Is it possible to mathematically deduce the next element (to the right) in the following series? It continues in the same pattern to the left ($n-1$ copies of the positive integer $n$ on the left).
$$ \ldots, 7,6,6,6,6,6,5,5,5,5,4,4,4,3,3,2,?$$

Is there a most natural continuation (analytical or smooth or nice) possibly of several or infinite elements?

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    $\begingroup$ Do you have an extra "6"? $\endgroup$ – David Mitra Dec 5 '11 at 19:12
  • $\begingroup$ Yes, fixed thasnk $\endgroup$ – The_Real_Harry_Potter Dec 5 '11 at 19:13
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    $\begingroup$ Your definition doesn't allow for any natural next element - you have defined a sequence that termintes on the right. $\endgroup$ – Thomas Andrews Dec 5 '11 at 19:18
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    $\begingroup$ "Analytic" and "smooth" don't make sense for integer sequences. Sequences don't have unique next elements. $\endgroup$ – Qiaochu Yuan Dec 5 '11 at 19:31
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    $\begingroup$ So if you're looking for a formula, try $\lceil \frac{1}{2} (\sqrt{1+8n}+1) \rceil$. $\endgroup$ – Mikko Korhonen Dec 5 '11 at 19:50

The answer is "$42$".

We get a lot of these "what's the next number in the sequence" questions. And people often complain that an answer will depend on some "human emotion" about what constitutes a "natural next number." Mathematics is agnostic to such attributes, so we could put any number we like as the next one, and it would be perfectly "correct."

So I proclaim the answer is "$42$". Or, if you want something perhaps less arbitrary-feeling, then how about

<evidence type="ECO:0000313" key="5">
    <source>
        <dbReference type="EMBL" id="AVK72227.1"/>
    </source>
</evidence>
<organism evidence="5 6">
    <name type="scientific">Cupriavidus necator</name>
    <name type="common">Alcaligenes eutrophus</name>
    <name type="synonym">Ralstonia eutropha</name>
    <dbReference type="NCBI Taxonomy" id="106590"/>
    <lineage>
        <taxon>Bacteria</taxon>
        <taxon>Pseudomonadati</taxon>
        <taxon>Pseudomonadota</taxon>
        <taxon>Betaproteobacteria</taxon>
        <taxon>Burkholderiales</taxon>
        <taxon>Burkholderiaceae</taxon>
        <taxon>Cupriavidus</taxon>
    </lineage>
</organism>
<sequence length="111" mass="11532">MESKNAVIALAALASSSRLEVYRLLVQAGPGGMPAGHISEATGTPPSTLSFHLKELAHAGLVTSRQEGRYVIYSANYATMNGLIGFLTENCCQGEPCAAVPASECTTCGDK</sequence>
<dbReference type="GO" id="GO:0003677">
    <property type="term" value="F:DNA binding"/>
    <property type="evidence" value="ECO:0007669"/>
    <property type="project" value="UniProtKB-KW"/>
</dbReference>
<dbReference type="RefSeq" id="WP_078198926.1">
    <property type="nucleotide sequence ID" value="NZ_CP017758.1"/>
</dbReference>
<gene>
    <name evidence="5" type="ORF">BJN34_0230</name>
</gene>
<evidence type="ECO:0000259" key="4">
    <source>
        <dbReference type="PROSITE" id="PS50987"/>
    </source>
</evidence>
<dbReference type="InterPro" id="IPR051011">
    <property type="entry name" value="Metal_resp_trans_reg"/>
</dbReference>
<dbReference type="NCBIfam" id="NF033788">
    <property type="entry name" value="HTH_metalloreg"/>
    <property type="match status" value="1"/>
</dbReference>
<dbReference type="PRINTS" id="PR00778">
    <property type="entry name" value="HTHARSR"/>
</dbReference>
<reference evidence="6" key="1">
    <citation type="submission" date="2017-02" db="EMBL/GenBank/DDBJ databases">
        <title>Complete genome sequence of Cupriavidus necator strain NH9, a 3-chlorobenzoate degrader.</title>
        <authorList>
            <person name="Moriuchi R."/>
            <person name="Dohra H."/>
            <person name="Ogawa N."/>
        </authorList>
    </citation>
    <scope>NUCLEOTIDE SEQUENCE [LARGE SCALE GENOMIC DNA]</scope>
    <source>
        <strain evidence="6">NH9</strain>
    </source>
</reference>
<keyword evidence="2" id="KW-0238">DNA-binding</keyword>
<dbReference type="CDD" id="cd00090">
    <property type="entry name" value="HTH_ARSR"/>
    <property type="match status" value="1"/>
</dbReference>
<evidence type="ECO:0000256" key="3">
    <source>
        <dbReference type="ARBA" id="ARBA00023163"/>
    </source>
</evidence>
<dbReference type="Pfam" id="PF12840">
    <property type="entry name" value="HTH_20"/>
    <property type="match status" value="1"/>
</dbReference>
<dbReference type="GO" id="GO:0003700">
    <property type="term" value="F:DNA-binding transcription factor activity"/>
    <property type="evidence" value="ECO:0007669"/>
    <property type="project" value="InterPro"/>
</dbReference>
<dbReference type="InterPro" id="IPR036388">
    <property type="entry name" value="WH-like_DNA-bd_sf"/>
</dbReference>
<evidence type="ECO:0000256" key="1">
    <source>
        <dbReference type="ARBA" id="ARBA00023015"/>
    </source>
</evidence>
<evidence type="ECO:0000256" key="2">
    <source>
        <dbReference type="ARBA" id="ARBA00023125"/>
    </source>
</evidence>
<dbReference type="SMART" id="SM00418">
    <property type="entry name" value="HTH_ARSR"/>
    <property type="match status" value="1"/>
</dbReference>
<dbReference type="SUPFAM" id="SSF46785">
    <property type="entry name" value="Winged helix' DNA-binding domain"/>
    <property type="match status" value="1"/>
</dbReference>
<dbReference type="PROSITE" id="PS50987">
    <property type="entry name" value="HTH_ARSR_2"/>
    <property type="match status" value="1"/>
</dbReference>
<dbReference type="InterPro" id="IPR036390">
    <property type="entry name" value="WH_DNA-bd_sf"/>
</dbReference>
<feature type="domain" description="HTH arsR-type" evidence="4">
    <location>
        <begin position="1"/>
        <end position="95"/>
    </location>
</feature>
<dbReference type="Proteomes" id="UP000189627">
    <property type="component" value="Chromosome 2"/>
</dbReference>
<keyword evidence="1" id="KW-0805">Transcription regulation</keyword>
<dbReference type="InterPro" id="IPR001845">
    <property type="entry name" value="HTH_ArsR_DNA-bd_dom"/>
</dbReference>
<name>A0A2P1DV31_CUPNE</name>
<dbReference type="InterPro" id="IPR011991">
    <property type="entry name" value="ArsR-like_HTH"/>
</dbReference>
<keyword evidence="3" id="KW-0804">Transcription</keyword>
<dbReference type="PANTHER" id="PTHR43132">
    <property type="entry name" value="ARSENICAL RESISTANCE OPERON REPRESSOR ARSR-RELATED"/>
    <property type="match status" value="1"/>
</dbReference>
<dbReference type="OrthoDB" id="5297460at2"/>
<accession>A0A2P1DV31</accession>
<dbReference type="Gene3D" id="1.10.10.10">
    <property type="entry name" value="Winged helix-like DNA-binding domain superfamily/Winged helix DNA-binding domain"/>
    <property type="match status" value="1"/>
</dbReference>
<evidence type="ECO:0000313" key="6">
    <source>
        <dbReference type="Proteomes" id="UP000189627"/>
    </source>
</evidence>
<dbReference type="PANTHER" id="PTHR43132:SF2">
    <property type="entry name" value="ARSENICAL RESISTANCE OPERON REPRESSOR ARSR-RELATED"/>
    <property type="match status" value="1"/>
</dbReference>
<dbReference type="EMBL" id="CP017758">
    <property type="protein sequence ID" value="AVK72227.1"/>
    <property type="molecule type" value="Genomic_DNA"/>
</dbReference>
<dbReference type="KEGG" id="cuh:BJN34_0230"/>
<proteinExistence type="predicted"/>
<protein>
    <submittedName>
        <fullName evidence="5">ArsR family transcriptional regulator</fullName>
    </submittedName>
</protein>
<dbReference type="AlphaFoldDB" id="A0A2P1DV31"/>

$$ \ldots, 5,5,5,5,4,4,4,3,3,2,0,-1,-1,-2,-2,-2,\ldots $$

the rule here being to write $|n-1|$ copies of $n$ in descending order.

  • $\begingroup$ In your language, I want the least arbitrary feeling $\endgroup$ – The_Real_Harry_Potter Dec 5 '11 at 19:48
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    $\begingroup$ What do you mean by least arbitrary? You can use the Lagrange interpolation theorem for $P(1)=2, P(2)=3, P(3)=3, P(4)=4, P(5)=4, P(6)=4, P(7)=5, P(8)=5, P(9)=5, P(10)=5,$ $\text{}$$P(11)=6, P(12)=6, P(13)=6, P(14)=6, P(15)=6, P(16)=7, P(17)={\bf 42}$, and in "my language" a polynomial looks less arbitrary than a formula including least integer and roots.... $\endgroup$ – N. S. Dec 5 '11 at 22:39
  • $\begingroup$ Theres a movie called The Oxford Murders, which is supposed to be about mathematicians but has terrible 'math' in it, and their 'research' consists of finding the next element in a sequence given the first couple entries. This is like that. $\endgroup$ – AnonymousCoward Dec 5 '11 at 23:05
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    $\begingroup$ @N.S.: Congrats, you managed to break StackExchange's layout. In the future, may I suggest using $P(1)=2$, $P(2)=3$ etc. instead of putting everything inside a single pair of dollar signs. $\endgroup$ – Ilmari Karonen Dec 5 '11 at 23:27

As m. k. points out this is given in A003057 (mirror imaged) with the explicit formula $a(n)=1+\lceil\frac{\sqrt{1+8n}}{2}\rceil$

  • $\begingroup$ I think you missed the square root. $\endgroup$ – Mikko Korhonen Dec 5 '11 at 20:02
  • $\begingroup$ @m.k.: you're right. It was in my mind... Fixed. $\endgroup$ – Ross Millikan Dec 5 '11 at 20:06
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    $\begingroup$ So to continue we have to ask what is the ceiling of a complex number... $\endgroup$ – GEdgar Dec 5 '11 at 22:42
  • $\begingroup$ @GEdgar: as the dots are at the left, I assumed it only continued in that direction. Over there, the square root is real. That is why I said mirror imaged. $\endgroup$ – Ross Millikan Dec 5 '11 at 23:57
  • $\begingroup$ I understood the OP wanted a continuation where he wrote the '?' on the right. $\endgroup$ – GEdgar Dec 6 '11 at 1:06

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